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Wills Archives

Changing the terms of a will in Nevada

Nevada residents who are legally competent and 18 or older may draft a last will and testament. They may then amend or revoke a will when their situations change. They can also make changes as often as they wish. However, making frequent amendments could raise questions about the testator's state of mind and lead to speculation that changes were being made under duress.

What to consider when writing a will

Those who live or own property in Nevada may be able to write their own will. However, it may not be the best idea to do so. This is because there are many issues that people may not account for on their own. For instance, an individual may not realize that minors can't own property outright. Furthermore, someone who writes his or her own will may not realize that it can be used to designate a guardian for a child.

The potential pitfalls of a simple will when children come along

It's common for millennials in Nevada and elsewhere in the nation to have a desire to keep things simple, even when it comes to estate planning. They often prefer assets that suit their portable lifestyles. Younger adults also tend to gravitate towards simple documents like wills.

How to cut someone out of an estate plan

Those who live in Nevada or anywhere else may no longer have a close relationship with a child or other family member. In some cases, an individual may want to exclude that family member from an estate plan. If it becomes necessary to fully or partially disinherit someone, it is generally better to do so with a living trust. This is because a trust is harder to challenge than a will.

There are several kinds of irrevocable trusts

Trusts can be powerful instruments when they are included in Nevada estate plans. They can be tailored to fit the circumstances and wishes of the trustmaker, and they can effect the transfer of assets outside of probate. Broadly speaking, the two categories of trusts are revocable trusts and irrevocable trusts. An irrevocable trust cannot be altered once it is made, while revocable trusts can be changed by the trustmaker after they are established.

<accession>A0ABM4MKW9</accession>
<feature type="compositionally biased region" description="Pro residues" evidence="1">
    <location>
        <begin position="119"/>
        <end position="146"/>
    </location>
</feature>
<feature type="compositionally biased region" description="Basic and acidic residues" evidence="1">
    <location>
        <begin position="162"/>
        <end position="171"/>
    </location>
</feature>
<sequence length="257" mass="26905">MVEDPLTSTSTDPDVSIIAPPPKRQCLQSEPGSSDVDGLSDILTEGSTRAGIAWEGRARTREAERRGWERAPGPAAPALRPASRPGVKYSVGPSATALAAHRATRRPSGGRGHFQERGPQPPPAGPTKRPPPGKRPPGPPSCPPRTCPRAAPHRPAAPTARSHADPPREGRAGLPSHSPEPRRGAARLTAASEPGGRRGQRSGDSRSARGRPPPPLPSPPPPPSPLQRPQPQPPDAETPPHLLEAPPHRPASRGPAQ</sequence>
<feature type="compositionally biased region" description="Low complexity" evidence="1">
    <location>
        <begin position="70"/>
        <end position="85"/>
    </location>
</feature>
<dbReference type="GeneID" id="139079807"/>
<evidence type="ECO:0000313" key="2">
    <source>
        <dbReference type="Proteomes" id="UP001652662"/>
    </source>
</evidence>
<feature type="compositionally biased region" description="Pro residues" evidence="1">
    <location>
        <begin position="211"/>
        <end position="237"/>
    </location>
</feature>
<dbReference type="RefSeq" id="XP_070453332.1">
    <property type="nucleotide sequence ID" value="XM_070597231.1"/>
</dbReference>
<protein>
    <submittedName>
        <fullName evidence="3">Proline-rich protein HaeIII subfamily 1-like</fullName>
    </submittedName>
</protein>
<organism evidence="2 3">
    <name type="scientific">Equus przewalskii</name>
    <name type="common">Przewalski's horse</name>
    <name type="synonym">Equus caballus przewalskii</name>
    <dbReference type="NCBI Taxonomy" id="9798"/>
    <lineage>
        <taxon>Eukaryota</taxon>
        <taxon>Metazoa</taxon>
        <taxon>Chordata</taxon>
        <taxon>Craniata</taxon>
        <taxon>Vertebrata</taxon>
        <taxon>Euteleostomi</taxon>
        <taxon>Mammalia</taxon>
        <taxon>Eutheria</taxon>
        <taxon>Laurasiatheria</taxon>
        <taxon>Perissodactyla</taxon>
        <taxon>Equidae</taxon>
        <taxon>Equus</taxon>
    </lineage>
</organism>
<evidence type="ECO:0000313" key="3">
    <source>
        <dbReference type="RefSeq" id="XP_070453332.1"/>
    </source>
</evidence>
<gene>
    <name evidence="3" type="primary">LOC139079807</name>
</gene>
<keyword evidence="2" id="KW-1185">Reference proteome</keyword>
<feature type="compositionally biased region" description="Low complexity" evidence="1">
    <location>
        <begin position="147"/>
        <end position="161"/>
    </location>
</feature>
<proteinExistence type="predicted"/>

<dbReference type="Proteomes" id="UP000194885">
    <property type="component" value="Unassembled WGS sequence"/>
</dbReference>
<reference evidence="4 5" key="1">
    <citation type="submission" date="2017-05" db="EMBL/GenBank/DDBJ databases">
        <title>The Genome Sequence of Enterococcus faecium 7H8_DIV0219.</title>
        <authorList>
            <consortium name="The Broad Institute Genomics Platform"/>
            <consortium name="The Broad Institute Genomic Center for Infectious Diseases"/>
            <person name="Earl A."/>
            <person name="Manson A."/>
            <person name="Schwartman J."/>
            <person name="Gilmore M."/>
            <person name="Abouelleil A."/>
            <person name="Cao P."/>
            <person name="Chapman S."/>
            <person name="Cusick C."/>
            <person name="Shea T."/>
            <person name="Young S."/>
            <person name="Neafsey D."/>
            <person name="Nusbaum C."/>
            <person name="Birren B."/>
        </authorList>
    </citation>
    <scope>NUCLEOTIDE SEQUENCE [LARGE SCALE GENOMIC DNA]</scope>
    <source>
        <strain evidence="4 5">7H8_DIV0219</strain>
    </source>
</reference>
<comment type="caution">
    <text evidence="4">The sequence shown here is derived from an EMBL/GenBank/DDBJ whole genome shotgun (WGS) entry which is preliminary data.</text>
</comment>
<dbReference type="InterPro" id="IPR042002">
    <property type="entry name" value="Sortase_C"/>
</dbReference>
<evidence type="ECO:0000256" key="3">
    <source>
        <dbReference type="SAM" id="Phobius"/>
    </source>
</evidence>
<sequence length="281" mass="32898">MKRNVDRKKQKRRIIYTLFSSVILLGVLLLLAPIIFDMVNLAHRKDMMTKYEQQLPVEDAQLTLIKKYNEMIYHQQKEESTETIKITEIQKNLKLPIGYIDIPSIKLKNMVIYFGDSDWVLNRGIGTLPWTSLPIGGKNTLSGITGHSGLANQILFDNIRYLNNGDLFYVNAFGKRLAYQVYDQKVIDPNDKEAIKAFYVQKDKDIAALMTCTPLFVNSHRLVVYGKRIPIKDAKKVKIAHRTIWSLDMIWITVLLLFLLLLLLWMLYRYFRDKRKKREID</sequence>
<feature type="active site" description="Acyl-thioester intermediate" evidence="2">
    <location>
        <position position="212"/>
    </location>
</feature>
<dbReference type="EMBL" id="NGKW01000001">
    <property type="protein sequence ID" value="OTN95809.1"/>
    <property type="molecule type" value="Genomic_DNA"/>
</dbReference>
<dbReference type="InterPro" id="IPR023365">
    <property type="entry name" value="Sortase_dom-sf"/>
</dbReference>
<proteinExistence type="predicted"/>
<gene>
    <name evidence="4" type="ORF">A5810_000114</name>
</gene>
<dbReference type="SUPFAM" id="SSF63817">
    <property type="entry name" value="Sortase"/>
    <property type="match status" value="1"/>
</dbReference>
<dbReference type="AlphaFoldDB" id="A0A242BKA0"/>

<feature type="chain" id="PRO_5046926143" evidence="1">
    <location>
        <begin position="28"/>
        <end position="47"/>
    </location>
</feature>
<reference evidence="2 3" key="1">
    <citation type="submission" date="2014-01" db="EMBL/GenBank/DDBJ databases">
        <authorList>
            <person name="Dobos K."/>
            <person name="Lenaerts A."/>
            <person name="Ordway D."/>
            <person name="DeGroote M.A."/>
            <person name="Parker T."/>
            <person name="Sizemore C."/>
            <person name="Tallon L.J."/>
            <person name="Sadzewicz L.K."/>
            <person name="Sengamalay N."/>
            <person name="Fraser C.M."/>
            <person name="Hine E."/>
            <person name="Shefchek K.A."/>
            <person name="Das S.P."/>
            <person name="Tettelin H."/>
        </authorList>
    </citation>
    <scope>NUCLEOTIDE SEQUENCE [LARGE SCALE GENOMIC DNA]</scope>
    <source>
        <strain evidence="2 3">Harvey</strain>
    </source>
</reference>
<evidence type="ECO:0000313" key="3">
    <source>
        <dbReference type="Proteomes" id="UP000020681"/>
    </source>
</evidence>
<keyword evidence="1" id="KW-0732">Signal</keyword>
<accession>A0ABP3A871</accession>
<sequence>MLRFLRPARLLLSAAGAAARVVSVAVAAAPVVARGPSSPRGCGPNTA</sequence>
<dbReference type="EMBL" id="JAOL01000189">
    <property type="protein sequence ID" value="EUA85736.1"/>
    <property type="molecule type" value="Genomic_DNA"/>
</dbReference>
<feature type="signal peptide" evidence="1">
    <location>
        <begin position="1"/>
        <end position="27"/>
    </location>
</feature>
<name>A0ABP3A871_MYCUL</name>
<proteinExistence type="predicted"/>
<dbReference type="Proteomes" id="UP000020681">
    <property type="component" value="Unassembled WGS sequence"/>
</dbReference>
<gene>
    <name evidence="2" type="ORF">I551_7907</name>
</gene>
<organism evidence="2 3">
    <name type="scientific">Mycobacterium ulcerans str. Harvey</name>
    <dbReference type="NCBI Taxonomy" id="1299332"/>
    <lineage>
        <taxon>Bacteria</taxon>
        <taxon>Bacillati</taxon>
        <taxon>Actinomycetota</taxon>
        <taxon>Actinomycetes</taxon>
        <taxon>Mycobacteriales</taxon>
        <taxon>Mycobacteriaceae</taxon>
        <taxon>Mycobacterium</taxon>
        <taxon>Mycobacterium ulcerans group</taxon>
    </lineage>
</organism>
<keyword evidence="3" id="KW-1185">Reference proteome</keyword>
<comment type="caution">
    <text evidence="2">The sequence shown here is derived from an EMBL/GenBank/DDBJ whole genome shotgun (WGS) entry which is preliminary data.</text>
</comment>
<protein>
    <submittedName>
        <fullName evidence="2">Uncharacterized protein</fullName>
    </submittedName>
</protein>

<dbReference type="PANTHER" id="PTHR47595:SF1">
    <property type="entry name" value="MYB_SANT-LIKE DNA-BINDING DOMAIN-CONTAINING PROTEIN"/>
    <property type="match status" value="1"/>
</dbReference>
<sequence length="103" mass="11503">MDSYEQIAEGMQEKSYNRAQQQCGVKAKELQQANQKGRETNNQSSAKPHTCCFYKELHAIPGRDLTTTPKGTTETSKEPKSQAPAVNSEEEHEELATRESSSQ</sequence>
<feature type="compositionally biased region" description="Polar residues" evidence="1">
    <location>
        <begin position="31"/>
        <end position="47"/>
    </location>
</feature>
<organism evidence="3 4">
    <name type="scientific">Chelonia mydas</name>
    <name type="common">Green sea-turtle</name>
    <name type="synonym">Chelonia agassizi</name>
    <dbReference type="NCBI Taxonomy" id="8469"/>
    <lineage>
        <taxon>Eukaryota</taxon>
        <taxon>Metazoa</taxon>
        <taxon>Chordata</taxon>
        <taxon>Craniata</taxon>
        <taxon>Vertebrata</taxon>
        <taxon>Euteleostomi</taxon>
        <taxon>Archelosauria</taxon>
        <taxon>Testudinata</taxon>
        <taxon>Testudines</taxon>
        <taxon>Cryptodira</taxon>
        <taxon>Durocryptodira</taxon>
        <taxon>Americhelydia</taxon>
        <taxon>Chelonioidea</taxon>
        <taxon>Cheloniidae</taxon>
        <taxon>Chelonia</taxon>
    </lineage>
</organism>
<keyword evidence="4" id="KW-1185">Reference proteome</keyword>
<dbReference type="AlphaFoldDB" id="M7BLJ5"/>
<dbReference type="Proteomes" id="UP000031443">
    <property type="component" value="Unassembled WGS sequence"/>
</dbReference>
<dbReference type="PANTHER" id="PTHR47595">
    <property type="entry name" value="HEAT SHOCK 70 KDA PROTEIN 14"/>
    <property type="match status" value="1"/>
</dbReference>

Including digital assets in an estate plan

People in Nevada spend more time online than ever before, and an increasing portion of their financial lives are also conducted over the internet. However, many individuals do not think about digital assets when they begin to consider planning for the future. When people make a will, they think about their real estate, jewelry, bank accounts or investment funds, but they may not consider the digital elements of their assets. However, this is an increasingly important part of a modern estate plan that can affect how effectively assets transfer to beneficiaries after death.

Aretha Franklin's handwritten wills submitted to court

People in Nevada could learn from the estate planning woes currently being experienced by the family of the late Aretha Franklin. Initially, reports were that the singer, who died in 2018, did not have a will. Since then, three different wills have been found. All three wills were handwritten, and all have been submitted to the court. It is unclear whether the court will consider any of them valid.

Mistakes to avoid when creating an estate plan

While estate planning is important for all adults in Nevada, it is critical to do so properly. A common mistake that people make is to leave assets directly to minors. A better idea is to leave the asset to a trust that a minor child or grandchild is the beneficiary of. If a trust is created, it needs to be funded before its creator passes on. Otherwise, assets that were intended for the trust may still need to go though probate.

Estate plans cover a multitude of wishes

In Las Vegas, Nevada, the distribution of property is often part of a detailed estate plan. Although some people detest the thought of establishing estate plans, sound financial planning regarding estates can offer peace of mind. Some people avoid thinking about inheritance issues because of superstitious beliefs. These superstitious individuals believe that making their wills may cause bad luck or even death. The fact is that people eventually die regardless of whether they have wills or estate plans.

Potential estate planning risks associated with online wills

Some people in Nevada are ardent do-it-yourselfers when it comes to everything from household tasks to taxes. But a DIY approach to preparing a will could contribute to some oversights or missteps that may be problematic for loved ones left behind. One potential problem is that some sites may omit important companion documents, such as a financial power of attorney and an advance healthcare directive, or only offer them with higher-priced packages.

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